After going 34 days since its last road victory, Ball State was hungry for a win away from Muncie. It took an all-around team effort to take down Toledo, and that is exactly what the Cardinals did. Contributions from everyone who stepped foot on the court helped lift them over the Rockets. Here are four takeaways from Ball State's two-point win in Toledo, Ohio. 

Anyone’s game 

From the get-go, the sense that a hard, defensive-minded game was on the horizon. The game would progress and prove just that. The largest lead for any team was seven points by Ball State. Toledo gained a two-point lead several times throughout the contest. No team was able to get on a scoring run of any kind. 

The numbers on the final stat sheet were as close as you could get them. The Rockets won the overall rebounding battle, but each team was able to pull down 31 on the defensive side. It wasn’t the cleanest night for either team, as Ball State finished with 21 turnovers, and Toledo committed 22 turnovers on the night. 

The cardinal and white had the edge in a couple of categories. As an offense, they were able to get 28 points in the paint. The 3-pointer was not falling for Ball State early, so it turned to drive the lane to fuel the offense. The Cardinals continued to show why they are the No. 1 defense in the conference by holding their opponent to less than 60 points for the ninth time this season. 

Foul trouble struggle

Ball State junior forward Oshlynn Brown gets tripped by Akron senior forward Caitlin Vari Feb. 8, 2020, at John E. Worthen arena. Brown scored seven points against the Akron Zips. Jaden Whiteman, DN

Against the Rockets, the paint game was an important aspect of the mid-week conference tilt. Both teams recorded more than 20 points inside the lane. While a majority of the points came from there, defense down low served difficult for the Cardinals, as they saw two players foul out. Junior forward Oshlynn Brown and freshman forward Annie Rauch both made early exits from the court, as Ball State committed a total of 22 fouls against Toledo. 

After not playing in the first quarter due to a jersey issue, Brown still managed to deliver 10 points in 18 minutes played. Her scoring and rebounding helped Ball State build as big as a seven-point lead in the fourth quarter.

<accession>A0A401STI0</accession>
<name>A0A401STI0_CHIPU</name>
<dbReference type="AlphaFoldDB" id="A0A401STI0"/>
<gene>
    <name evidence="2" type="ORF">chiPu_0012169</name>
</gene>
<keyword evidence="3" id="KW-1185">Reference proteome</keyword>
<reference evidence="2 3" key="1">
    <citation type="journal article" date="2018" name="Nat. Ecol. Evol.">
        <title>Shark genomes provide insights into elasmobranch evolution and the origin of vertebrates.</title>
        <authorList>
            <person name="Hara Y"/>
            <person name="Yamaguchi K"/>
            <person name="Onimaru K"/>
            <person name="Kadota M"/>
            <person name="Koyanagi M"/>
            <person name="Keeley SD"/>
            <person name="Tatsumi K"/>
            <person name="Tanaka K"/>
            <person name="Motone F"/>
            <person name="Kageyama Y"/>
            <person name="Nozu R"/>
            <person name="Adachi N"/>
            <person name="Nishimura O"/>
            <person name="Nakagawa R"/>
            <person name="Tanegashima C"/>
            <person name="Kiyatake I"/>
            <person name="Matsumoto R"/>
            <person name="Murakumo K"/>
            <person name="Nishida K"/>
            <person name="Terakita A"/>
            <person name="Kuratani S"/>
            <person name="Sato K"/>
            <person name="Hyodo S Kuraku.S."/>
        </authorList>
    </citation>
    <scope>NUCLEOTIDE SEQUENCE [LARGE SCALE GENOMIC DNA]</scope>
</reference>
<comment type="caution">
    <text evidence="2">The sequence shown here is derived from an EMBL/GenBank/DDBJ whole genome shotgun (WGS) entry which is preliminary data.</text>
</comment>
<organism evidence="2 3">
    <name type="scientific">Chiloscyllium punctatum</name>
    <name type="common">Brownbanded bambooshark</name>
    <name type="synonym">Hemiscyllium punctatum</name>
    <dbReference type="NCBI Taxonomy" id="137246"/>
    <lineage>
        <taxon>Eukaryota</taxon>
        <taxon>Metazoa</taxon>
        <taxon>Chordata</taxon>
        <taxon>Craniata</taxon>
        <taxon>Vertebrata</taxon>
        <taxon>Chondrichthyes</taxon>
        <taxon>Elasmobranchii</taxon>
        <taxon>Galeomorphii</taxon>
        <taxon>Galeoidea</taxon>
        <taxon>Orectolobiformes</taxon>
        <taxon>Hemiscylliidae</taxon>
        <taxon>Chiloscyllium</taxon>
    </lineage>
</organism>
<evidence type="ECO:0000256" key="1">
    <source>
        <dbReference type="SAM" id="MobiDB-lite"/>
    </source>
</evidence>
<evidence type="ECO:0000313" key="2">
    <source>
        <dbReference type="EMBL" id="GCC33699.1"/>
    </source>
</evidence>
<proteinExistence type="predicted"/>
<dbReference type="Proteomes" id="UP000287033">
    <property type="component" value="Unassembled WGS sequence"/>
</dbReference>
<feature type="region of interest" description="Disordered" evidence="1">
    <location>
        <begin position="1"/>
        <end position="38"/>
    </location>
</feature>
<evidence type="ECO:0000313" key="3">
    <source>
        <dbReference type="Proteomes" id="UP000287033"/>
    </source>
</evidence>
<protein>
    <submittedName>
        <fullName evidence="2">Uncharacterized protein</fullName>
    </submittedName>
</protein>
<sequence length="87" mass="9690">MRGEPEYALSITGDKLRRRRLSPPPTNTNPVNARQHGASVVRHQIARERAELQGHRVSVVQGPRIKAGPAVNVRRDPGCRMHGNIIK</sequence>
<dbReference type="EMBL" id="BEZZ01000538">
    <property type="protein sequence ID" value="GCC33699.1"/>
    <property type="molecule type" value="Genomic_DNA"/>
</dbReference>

The two main post players for the Cardinals picked up fouls quickly. Sophomore forward Blake Smith collected two fouls early in the second quarter, which forced Rauch into the game. The freshman guard played a fairly clean second quarter, but she picked up fouls two and three before the half. 

Smith started the third quarter and shared time with Rauch in the usual rotation. Rauch eventually picked up foul No. 5 with 2:32 remaining, forcing Smith to play the remainder carrying four fouls. 

Steady Samz 

Graduate student guard Jasmin Samz was the steady line Ball State needed for the entire night. Samz's relentless hustle play was a big point for the Cardinals. Samz also delivered a steady offense when the team needed it most. Samz was one of only two players to score in double figures for the Cardinals, finishing her night with 14. 

Ball State went on a scoring drought of more than five minutes in the second quarter. It was Samz who ended the drought with 3:48 remaining. That bucket also tied the game back up at 19 apiece. The fourth quarter was where Samz shined the most. Posting six points in the final frame, she helped the offense late in the game. 

Samz finished her night going 6-for-11 from the field and complementing that with five rebounds and three assists. 

Creating takeaways helped the Cardinals 

Redshirt freshman guard Anna Clephane prepares to shoot a basket Feb. 8, 2020, at John E. Worthen arena. Clephane scored eight points against the Zips. Jaden Whiteman, DN

Defense is something Ball State has prided itself on all season. Its theory has been to play its best defense and reap the benefits on the offensive side. Holding their opponents to an average of 63.2 points per contest this season has been a staple of the Cardinals' team. 

Against the Rockets, the Cardinals surpassed their season average of seven steals per game and were able to rack up 11. Smith led the team in blocks, swatting away two shots on the night. One of those blocks by Smith came in the final seconds on a last-second effort by Toledo. That block allowed the Cardinals to escape with the two-point victory. 

Ball State took advantage in the turnover department. Not only did it commit fewer turnovers than Toledo, but it also managed to collect 19 points off the Rockets’ miscues. Creating these takeaways was one of the areas the Cardinals were able to get a slight edge over Toledo. 

Contact Grant Covey with comments at gacovey@bsu.edu or on Twitter @grant_covey